Lack of Decision Making

How long does it take to know if they can do it? Do what?

Do whatever it is you’ve hired someone to do.

Does it take a week?
Does it take a month?
Does it take 90 days?
Does it take 6 months?
Does it take 6 years?

How long does it take you to figure out if you’ve got the right person or the wrong person in the job?

Part of that decision-making process might depend on:

1. How much have you invested in the selection process of putting the right person in the right job?

2. Did you put someone in the job because they were the “next up?”

3. How much have you invested in their training and development?

4. How much have you invested of your own time coaching and teaching the person?

5. Does your organization give people the tools they need in order to be successful?

6. Do you make the effort to get legitimate feedback from those around you that “know” about how this person is performing?

It’s amazing how long some people get to stay in a position and bring nothing to the table but loyalty. Happens a lot with second-generation dealers. The second generation is dealing with the first generation’s “has-beens, that never were.”

How long does it take for you to figure out if they can or will do it? That’s all I’m gonna say, Tommy Gibbs

What Does a Bear Do In The Woods?

Eats corn.

My business partner for most of my adult life has been Ashton Lewis, Sr. an amazing human and Automobile Dealer in the Hampton Roads area of VA.

Ashton grew up in both the automobile and farming business. One of Ashton’s farms was located adjacent to the Great Dismal Swamp in Chesapeake, VA where corn was a primary crop.

As Ashton tells the story, he would observe a bear come out of the woods, pick an armful of corn to take back into the woods to eat or share with his friends and family.

The bear would sometimes drop an ear of corn and rather than continue into the woods, the bear would put down the armful of corn and then re-gather them all up just to save one ear of corn.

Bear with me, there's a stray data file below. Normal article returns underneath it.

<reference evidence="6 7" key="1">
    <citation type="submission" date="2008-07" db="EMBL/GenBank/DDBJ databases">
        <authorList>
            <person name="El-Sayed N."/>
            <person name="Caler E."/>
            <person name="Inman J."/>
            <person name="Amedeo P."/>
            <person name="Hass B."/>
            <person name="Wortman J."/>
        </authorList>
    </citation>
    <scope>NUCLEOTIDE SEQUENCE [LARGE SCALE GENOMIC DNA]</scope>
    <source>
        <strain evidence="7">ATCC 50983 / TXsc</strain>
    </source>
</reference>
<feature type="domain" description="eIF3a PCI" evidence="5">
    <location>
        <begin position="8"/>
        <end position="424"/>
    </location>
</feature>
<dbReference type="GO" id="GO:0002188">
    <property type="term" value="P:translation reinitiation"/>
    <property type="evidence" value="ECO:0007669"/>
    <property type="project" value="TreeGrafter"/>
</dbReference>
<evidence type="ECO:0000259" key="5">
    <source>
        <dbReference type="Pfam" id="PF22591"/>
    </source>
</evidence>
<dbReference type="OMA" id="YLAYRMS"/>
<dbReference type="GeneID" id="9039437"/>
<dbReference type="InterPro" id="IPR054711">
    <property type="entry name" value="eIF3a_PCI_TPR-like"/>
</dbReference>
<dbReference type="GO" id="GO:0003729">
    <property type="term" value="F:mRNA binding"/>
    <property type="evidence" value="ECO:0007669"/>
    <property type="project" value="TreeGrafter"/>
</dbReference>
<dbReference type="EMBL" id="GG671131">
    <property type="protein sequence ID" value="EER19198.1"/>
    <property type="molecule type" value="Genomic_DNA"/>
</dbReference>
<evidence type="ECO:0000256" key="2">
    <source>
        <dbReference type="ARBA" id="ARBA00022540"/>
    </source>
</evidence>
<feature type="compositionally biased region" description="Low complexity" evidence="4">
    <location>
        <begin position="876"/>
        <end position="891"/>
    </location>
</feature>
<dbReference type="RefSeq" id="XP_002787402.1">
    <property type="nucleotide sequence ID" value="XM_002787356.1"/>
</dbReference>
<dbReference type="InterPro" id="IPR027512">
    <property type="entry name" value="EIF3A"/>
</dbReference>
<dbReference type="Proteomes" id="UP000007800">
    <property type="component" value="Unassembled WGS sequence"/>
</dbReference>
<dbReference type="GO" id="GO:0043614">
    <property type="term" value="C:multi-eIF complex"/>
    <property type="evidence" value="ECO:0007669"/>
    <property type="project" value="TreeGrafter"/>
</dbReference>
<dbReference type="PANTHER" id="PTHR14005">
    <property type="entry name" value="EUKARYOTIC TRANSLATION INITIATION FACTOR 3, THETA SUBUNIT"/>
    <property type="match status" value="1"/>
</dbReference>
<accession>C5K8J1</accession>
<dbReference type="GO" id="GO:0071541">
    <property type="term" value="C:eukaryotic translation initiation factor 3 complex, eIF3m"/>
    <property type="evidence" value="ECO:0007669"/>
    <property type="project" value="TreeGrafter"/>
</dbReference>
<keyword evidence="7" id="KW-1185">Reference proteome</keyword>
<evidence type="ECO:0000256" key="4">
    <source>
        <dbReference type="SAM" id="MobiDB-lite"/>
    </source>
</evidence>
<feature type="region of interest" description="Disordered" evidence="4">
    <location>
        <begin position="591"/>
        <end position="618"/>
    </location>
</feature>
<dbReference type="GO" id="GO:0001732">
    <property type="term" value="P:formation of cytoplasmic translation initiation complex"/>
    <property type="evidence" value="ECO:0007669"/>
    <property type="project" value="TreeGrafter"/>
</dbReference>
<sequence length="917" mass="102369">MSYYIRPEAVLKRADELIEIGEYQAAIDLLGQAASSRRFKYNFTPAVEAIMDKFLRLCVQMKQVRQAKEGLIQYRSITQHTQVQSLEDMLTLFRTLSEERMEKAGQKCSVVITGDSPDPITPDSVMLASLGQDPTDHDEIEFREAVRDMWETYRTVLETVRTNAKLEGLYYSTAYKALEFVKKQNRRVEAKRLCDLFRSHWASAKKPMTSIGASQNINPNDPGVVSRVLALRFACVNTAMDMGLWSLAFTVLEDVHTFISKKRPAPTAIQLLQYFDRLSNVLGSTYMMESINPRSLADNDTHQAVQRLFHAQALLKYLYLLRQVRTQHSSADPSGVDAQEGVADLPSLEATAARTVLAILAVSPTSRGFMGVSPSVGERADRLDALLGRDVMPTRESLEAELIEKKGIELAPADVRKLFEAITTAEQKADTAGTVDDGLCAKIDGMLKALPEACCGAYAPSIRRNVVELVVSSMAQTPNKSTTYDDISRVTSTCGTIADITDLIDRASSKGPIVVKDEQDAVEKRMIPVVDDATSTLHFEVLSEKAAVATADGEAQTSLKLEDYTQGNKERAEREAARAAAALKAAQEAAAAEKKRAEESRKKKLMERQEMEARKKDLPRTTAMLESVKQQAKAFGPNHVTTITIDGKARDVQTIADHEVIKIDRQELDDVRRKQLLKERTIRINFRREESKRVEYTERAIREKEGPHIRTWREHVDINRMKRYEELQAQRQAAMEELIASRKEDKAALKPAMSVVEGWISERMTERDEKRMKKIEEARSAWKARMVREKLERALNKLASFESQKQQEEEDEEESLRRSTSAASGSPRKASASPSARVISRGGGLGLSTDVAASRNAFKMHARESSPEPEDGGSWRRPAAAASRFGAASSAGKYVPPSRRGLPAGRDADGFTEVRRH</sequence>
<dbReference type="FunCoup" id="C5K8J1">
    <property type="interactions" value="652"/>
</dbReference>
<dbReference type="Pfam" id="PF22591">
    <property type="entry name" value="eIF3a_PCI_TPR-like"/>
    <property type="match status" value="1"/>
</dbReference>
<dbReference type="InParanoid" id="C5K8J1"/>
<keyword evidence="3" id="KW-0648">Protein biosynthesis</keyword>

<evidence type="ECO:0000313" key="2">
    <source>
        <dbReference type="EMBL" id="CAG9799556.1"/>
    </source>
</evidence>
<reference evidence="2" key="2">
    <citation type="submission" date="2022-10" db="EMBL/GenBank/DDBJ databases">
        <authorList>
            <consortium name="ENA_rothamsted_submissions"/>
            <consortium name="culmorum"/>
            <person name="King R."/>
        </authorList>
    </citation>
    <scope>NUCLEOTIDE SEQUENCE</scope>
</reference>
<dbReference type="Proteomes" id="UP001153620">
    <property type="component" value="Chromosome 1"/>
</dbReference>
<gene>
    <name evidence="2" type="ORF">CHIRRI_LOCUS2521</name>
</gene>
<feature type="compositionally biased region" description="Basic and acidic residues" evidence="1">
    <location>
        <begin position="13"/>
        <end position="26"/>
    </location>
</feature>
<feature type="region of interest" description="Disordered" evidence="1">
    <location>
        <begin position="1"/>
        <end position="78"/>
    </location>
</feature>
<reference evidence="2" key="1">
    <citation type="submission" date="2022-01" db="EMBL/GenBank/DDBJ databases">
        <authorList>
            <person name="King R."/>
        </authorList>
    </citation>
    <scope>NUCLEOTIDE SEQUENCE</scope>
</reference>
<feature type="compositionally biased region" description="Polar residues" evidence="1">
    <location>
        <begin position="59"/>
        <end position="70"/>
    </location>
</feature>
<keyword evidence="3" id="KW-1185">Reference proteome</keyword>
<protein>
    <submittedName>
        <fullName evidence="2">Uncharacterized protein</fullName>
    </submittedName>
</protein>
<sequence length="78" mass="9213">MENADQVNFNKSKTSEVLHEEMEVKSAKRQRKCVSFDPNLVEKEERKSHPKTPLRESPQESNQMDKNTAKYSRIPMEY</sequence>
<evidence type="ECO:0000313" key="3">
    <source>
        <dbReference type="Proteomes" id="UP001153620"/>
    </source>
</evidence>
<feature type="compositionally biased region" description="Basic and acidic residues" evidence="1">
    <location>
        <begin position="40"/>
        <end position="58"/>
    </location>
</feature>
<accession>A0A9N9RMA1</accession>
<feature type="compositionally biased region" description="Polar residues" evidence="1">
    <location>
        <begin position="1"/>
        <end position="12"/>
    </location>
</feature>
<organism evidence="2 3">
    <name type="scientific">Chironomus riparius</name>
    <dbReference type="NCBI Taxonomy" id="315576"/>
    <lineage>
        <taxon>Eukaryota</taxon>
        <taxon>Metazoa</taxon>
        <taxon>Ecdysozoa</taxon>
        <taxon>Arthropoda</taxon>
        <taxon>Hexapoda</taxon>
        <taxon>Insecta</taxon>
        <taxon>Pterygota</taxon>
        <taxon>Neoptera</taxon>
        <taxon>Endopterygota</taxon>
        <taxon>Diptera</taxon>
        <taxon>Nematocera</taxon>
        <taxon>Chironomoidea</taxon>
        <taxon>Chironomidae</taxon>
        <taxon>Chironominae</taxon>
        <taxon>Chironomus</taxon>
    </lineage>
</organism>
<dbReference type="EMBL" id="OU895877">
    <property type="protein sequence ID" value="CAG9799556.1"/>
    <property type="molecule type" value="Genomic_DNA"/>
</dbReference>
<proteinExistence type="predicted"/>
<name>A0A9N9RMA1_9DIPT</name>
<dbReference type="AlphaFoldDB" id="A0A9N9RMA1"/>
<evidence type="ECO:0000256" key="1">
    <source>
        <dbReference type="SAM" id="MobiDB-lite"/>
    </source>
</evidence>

That’s what it’s like when you keep hanging onto that aged unit that you’re never going to make any money on. You spend too much time trying to make money on an aged unit and not enough time figuring out how to make money on the fresher pieces.

Your window of opportunity to make money on a used car is about 40 days or less and that’s a stretch.

Had you been smart enough to identify units that have little or no profit potential on day 1 then you wouldn’t be looking at a stone-cold loser on day 61.

The Bear-Drops ear of corn. Throws down all the others. Wastes time and energy re-gathering the ears of corn.

You-Do not identify problematic units on day 1. You waste time and money struggling with aged units on day 61. Grosses go south because you’re selling too many units late in the life-cycle. You never reach your full potential because you’re thinking like a bear.

Had the bear paid closer attention to how many ears of corn he/she could actually carry then the bear would not have wasted time and energy dealing with one stupid ear of corn.

Had you paid closer attention to what you were dealing with on day 1 you wouldn’t be beating your head against the wall trying to figure out what to do with an aged unit on day 61.

My life-cycle management process makes you a much smarter bear. That’s all I’m gonna say, Tommy Gibbs

What Are Your Intentions?

There are a lot of common problems when it comes to the used car operations for new car dealers.

But of all the problems and challenges that dealers face, the number one problem is that dealers trade or buy a unit and have a lack of “intent.”

Most would say, “Of course I have intent. I intend to sell this unit and make some money.” That makes total sense, but the problem is, it’s far too general.

That’s like saying you’re going to drive from NY to LA without a plan on how you intend to get there.

How many of you have ever heard the saying, “Every used car has to stand on its own?” If you’ve been around long enough you understand the term and can probably agree with the statement.

That being true, how can you give them all the same shelf life?

How can you not have a specific intent for each unit? Most managers don’t think, “What’s my intent,” when a unit comes into their inventory. They paint them all with the same broad brush, which doesn’t make a lot of sense.

Intent starts with the appraisal and is finalized during the trade walk, where the “final intent” is determined.

If dealership managers would look at each unit and clearly state their intent, they would have fewer inventory problems, turn would improve, and average gross, volume and ROI would go up.

I’m not going to go into the details here in this newsletter, but my life cycle management process gives you the disciplines to determine and carry out your “intent.”

My intent with this article is not to try to sell you something. My intent is to get you to think harder about what your own intent happens to be when you bring units into your inventory.

That’s all I’m gonna say, Tommy Gibbs